09 March 2010

Team Small Dog uses Scientific Method to Analyze Dog Agility Scienctastic Training Methodology of Devolution.

I took the dogs out to practice yesterday, at beautiful Heart Dog Agility, up there in the forest. You all have been, right? Every day off I have, and there aren't too many, me and the dogs head up to this beautiful forest agility to have our weekly scientific, well thought out, official training practice. A notebook. I use a NOTEBOOK, people. Notes. We have goals. We have aspirations. We have once per week to work on this.

2 out of 3 dogs of Team Small Dog were ready for a good hard practice. Otterpop, she of the crummy leg, who shouldn't practice too much but loves to practice SO MUCH, helped me work on decelerating. What you should do if you are a Toyota Prius trying not to slam into a wall or plate glass window or car in front of you. Or tree. Or to make a nice tight turn. Otterpop gets this. Thank you, Otterpop. Also those dogwalk contacts, looking good!

Ruby got to run around a bit and just do some fun little sequences. I realized that she knows nothing of decelerating. Ruby's agility skills haven't really evolved much the last couple years. You go, Ruby. God knows what that this agility business looks like through your eyeballs. Whatever you want to do, works for me.

Gustavo, who I had the plan for, a little sequence built for, who has been steadily improving lately, um. Sciencetastic. No. I jest. He had the shakey screamies, can only stare out into the forest and has forgotten even his beloved dash to the space pod version of crate games. There is no agility when he has a day like this. There is the long leash, there is back in the car, then perhaps back out a few minutes later to see if his brain has returned from the Land of Xanadu, where him and Olivia Newton John frolic in the sparkle disco wearing headbands, sipping absinthe on rollerskates and swinging from the chandeliers. And it never did. Why he does this? Why today, why a couple months ago, why this just happens every so often and can't be predicted?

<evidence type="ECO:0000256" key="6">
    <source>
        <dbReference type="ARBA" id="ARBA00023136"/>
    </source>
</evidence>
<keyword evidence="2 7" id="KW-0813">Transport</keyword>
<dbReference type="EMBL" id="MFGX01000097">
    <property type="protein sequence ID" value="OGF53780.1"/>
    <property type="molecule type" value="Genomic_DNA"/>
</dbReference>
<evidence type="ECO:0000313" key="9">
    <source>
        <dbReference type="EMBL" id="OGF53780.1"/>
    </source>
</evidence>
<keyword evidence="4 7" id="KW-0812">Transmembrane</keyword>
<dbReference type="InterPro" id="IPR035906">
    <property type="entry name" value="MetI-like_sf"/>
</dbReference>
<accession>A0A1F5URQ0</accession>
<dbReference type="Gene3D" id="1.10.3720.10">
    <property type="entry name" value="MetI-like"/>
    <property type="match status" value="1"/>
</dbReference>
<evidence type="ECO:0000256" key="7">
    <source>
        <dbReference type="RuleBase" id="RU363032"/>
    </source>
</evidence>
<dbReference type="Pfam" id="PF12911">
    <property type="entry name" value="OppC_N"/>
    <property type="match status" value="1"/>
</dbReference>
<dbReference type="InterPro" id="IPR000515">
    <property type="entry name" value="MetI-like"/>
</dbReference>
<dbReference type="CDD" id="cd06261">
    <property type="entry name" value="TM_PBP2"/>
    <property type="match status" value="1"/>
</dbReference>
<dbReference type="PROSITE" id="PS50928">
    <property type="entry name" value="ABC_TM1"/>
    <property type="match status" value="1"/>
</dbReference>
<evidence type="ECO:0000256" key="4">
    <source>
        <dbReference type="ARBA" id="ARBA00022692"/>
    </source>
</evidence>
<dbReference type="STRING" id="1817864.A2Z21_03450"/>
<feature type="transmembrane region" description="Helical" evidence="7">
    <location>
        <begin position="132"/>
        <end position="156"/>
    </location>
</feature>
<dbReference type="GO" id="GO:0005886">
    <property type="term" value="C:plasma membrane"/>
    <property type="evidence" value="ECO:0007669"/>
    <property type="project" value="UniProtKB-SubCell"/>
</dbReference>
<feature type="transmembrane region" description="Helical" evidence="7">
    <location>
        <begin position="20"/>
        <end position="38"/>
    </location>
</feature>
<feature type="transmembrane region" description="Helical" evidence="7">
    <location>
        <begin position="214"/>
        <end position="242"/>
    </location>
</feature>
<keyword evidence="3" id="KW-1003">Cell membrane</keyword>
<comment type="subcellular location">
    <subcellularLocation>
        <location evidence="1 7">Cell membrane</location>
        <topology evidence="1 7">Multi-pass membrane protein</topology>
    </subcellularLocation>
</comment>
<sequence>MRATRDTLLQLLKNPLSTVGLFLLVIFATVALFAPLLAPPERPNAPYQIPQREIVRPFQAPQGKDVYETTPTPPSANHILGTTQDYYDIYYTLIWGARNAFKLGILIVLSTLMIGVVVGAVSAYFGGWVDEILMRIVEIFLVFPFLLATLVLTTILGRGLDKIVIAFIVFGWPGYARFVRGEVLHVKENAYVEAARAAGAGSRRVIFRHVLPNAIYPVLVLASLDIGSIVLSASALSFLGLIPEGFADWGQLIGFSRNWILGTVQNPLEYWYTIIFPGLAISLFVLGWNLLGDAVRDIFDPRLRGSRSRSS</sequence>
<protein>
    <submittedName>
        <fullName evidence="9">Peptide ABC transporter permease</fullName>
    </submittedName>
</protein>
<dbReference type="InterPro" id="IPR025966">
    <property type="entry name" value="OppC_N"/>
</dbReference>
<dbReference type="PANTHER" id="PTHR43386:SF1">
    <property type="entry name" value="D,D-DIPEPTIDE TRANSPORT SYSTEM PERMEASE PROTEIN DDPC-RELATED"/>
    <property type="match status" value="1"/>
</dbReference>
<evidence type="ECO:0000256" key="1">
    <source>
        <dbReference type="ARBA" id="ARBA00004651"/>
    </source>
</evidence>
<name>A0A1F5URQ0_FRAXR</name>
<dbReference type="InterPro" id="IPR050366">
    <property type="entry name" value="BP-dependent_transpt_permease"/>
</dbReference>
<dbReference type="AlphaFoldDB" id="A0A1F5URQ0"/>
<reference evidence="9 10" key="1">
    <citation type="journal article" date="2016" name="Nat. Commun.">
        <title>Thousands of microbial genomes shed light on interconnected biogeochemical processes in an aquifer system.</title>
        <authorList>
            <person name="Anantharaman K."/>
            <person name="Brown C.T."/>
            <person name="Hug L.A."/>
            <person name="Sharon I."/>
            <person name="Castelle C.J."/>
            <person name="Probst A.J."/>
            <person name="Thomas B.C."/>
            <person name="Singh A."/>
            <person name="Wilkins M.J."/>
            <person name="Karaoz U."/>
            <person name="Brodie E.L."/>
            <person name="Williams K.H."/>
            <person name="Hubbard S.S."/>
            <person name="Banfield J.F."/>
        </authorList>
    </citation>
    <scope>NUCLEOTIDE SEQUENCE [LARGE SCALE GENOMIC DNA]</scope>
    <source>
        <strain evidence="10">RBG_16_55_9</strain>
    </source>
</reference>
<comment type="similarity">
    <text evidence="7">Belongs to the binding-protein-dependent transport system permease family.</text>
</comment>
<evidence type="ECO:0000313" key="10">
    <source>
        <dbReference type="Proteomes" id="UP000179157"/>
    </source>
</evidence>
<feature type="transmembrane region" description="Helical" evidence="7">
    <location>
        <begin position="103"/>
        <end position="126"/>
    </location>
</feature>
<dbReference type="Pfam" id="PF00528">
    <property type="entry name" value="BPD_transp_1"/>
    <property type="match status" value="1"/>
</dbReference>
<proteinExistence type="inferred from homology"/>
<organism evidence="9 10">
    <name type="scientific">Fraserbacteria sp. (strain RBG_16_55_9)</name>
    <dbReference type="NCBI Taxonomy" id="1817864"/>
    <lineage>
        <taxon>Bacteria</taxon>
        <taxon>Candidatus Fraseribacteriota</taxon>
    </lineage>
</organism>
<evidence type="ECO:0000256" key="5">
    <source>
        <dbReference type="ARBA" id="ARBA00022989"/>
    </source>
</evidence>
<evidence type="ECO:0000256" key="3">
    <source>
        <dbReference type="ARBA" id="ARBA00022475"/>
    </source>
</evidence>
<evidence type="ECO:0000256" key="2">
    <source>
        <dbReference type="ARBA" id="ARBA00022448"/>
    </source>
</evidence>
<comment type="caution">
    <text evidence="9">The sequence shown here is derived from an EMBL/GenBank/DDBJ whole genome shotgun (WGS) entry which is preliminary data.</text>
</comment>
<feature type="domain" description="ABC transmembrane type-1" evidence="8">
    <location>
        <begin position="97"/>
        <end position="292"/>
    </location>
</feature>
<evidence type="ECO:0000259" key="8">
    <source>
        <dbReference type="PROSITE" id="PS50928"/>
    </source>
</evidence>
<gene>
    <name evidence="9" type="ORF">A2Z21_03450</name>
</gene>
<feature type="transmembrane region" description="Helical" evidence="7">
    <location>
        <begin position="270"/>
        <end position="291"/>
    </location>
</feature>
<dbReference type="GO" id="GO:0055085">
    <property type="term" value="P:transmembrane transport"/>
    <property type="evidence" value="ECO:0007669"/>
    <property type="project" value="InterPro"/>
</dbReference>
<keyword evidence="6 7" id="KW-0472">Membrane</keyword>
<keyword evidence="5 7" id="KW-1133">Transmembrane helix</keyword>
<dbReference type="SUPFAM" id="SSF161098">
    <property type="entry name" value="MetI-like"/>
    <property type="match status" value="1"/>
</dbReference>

Forget predicted. Comprehended. Upended. Stupended. Illdepended. Just sometimes, on the days I drive away from the agility field, still shaking my head a little and turning the under the breath cursing into a Positive Training and Learning Experience, I wish I could actually figure out what makes his tocker tick.


vici whisner said...

Well his brain must have rebooted cause he was doing mucho better last night!

You are doing such a great job with him. Many people would give up. Seriously you've got some dog training skills there.

Hang in there.

team small dog said...

He is a mystery. He is totally weirded out by the loud generator at Anne's yard, but the lack of potential forest animals lurking outside the fence seems to help him get over that. If there was loud generator and critters at the same time, boy oh boy would that be interesting.

I think Gustavo would excel at agility in a giant plastic germ free sonic bubble. Without tables. Or stopping on contacts. Or weave poles. Or turning.

I either have dog training skills or I have actually done it all wrong and screwed him up. Either could be true!

Elf said...

If nothing else, you have spectacular chart-creating skills. A good chart is worth 1000 words at least.

Remember Gustavo is a crazy imported dog with who knows what kind of crazy background and upbringing before he arrived on your planet. I think you can take credit for his successes and blame his--er--challenges on someone in his distant past.